#23: Eagles – The Long Run (1979)


Released after two of the biggest selling albums in music history Their Greatest Hits (1975) and the glassy, critically acclaimed Hotel California (1976), the highly anticipated The Long Run was confirmed something of a disappointment upon release despite being a number one hit and selling several million copies. The subsequent tour effectively finished the band in a cliché of late-70s West Coast excess: cocaine, big egos and big money.  Only a pieced-together live album in 1980 (Eagles Live) would follow until the inevitable reunion a decade and a half later.

Throughout the 70s the Eagles were the country’s number one participants in the optimistic “peaceful easy feeling” hypnotism of  stardom-obsessed LA, and the all-encompassing rock and roll fame machine. This album, weak and inconsistent upon first listen, is actually a stark portrayal of the sunset strip culture, moving in a more hard rock direction and drawing on the recurrent themes of predatory glitter (The Disco Strangler), nightmarish glamour (Those Shoes), and tantalising hedonism (King of Hollywood), providing chilling and brilliant evocations of the desperate dreams and dark despair of Hollywood nightlife.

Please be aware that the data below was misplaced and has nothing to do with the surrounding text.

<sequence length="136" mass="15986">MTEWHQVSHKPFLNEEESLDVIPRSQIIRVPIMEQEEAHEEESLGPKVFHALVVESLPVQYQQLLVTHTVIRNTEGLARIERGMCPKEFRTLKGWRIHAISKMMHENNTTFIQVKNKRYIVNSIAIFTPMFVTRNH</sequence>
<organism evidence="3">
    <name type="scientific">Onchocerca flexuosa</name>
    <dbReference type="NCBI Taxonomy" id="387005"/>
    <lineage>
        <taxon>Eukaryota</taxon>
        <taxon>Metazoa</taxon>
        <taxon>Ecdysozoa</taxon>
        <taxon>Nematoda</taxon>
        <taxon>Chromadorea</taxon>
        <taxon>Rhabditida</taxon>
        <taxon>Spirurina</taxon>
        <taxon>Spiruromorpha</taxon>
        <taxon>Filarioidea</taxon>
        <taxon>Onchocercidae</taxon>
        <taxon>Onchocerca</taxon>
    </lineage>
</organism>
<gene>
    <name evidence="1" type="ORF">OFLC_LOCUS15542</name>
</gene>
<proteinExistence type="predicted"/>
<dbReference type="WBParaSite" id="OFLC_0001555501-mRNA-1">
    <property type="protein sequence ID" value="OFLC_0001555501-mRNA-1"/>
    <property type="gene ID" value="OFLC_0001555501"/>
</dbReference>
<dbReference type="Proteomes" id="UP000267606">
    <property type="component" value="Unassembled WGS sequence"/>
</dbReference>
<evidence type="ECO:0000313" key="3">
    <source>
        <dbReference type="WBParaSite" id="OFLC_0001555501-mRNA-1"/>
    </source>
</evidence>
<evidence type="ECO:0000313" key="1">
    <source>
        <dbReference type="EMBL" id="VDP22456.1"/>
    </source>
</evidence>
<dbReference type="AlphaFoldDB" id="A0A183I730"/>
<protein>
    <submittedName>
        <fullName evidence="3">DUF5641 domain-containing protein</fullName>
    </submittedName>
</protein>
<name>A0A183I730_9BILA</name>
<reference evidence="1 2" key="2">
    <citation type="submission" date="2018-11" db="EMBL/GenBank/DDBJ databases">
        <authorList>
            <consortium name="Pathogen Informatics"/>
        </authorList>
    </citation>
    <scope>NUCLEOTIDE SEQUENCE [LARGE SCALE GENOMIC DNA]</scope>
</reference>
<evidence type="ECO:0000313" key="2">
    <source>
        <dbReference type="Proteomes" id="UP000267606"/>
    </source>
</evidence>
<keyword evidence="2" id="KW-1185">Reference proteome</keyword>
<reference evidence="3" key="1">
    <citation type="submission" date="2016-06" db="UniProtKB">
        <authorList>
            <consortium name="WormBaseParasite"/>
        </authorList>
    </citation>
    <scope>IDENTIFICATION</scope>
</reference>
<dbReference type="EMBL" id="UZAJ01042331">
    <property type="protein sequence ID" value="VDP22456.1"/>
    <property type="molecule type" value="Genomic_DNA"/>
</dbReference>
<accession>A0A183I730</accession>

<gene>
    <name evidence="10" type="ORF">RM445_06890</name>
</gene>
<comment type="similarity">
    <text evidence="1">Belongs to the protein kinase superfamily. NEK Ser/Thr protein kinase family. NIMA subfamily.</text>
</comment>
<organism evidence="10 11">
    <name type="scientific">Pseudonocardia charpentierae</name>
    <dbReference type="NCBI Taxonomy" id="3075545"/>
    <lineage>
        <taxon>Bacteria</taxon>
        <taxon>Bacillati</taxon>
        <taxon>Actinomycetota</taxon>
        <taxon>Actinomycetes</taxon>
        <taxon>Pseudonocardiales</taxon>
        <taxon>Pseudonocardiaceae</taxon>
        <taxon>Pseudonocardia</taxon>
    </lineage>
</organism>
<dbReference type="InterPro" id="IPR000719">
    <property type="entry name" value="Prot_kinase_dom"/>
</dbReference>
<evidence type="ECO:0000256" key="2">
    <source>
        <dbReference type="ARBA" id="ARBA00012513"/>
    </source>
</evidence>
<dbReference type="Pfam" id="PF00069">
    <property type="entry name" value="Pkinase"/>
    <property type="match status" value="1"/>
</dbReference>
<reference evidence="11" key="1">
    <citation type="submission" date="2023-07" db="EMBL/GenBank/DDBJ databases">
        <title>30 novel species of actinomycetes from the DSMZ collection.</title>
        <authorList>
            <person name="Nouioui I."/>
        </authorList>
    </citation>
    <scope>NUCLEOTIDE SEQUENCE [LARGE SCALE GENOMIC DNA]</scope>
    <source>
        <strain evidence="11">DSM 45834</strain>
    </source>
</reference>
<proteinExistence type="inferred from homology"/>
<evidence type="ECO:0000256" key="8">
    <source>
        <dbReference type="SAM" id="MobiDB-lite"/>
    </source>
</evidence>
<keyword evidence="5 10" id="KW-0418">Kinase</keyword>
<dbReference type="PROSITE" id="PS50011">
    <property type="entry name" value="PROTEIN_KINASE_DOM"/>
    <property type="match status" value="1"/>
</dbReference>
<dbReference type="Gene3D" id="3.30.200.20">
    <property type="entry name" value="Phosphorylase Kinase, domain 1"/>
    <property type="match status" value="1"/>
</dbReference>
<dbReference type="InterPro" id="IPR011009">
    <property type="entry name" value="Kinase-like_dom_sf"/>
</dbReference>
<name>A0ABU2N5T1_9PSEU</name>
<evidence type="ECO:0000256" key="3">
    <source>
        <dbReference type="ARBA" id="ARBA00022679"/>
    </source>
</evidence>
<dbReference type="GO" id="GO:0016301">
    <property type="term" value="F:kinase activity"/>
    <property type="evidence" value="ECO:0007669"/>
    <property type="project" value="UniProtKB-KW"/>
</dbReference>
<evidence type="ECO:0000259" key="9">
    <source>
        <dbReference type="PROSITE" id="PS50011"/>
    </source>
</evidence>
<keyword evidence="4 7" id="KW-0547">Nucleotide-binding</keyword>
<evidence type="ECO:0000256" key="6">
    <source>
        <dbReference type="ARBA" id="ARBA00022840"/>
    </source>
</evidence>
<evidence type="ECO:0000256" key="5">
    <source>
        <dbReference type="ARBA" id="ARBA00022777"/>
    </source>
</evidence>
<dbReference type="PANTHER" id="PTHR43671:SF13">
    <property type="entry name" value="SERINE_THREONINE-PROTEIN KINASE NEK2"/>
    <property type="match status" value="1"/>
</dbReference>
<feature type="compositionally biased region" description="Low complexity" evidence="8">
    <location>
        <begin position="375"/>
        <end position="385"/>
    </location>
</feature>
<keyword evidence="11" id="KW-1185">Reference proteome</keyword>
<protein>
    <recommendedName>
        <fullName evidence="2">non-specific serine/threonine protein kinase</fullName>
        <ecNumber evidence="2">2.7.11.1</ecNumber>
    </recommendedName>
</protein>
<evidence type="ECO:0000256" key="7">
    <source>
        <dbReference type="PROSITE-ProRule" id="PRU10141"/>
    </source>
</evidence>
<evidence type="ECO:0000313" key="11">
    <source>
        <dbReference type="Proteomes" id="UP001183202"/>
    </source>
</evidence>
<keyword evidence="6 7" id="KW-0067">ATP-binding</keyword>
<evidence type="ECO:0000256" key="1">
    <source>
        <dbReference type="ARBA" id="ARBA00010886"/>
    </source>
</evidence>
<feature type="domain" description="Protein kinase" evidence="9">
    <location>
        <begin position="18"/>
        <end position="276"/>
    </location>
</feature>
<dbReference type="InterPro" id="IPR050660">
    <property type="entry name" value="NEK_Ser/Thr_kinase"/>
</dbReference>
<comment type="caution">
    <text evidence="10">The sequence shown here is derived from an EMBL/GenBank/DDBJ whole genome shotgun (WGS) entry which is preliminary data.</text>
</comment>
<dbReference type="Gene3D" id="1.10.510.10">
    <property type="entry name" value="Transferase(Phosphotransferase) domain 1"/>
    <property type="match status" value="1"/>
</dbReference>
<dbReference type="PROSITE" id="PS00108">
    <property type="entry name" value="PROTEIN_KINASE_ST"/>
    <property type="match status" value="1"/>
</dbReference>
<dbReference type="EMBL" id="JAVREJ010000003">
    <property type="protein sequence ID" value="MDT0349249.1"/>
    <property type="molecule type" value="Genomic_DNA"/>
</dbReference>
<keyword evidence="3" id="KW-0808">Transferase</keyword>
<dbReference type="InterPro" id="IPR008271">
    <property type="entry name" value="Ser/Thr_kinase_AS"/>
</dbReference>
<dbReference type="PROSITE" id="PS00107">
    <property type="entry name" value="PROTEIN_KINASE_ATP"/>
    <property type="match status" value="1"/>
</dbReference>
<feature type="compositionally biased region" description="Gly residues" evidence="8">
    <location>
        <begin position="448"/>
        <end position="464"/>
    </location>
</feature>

Three years in the making and consolidating the tight, spacious, stinging duel guitar attack of Joe Walsh and Don Felder, the Eagles had essentially handed over creative control to leader Don Henley who dominates this album, co-writing nine of the ten tracks and singing seven including the Stax R&B 4/4 stylings of the fine title track.  It is a strong, experienced, almost arrogant affair, sophisticated well-beyond the feel-good mellow country rock of their early works. Glen Frey doing “what’s best for the Eagles”, only appearing on the old fashioned rock n’ roll of Heartache Tonight and one song showcasing Walsh (In the City) and another to ex-Poco bassist Timothy B. Schmidt (the delicate I Can’t Tell You Why), replacing the much loved Randy Meisner.

The Long Run closes looking back on the past with the masterful The Sad Café, a song dedicated to their early days as Linda Ronstadt’s backing band in LA’s legendary Troubadour bar where some of our dreams came true – some of them passed away. There was some hope in the end despite the sleaze, self-indulgence and despair, and this would be the group’s swansong, David Sanborn’s soulful sax a poignant finish to what would be perceived as the end of the Eagles’ career. Uncommercial when compared to the glamorous posturing of Hotel California, The Long Run is an unflinchingly honest album containing some of their very best work, recorded at both their creative peak and personal dissolution.

1.  The Long Run  ∗∗∗∗ 
2.  I Can’t Tell You Why  ∗∗∗∗
3.  In the City  ∗∗∗
4.  The Disco Strangler  ∗∗∗
5.  King of Hollywood  ∗∗∗∗
6.  Heartache Tonight  ∗∗
7.  Those Shoes  ∗∗∗∗
8.  Teenage Jail  ∗∗
9.  The Greeks Don’t Want No Freaks  ∗
10. The Sad Cafe  ∗∗∗∗∗
This entry was posted in The 25 Greatest "Worst" Albums of All Time. Bookmark the permalink.

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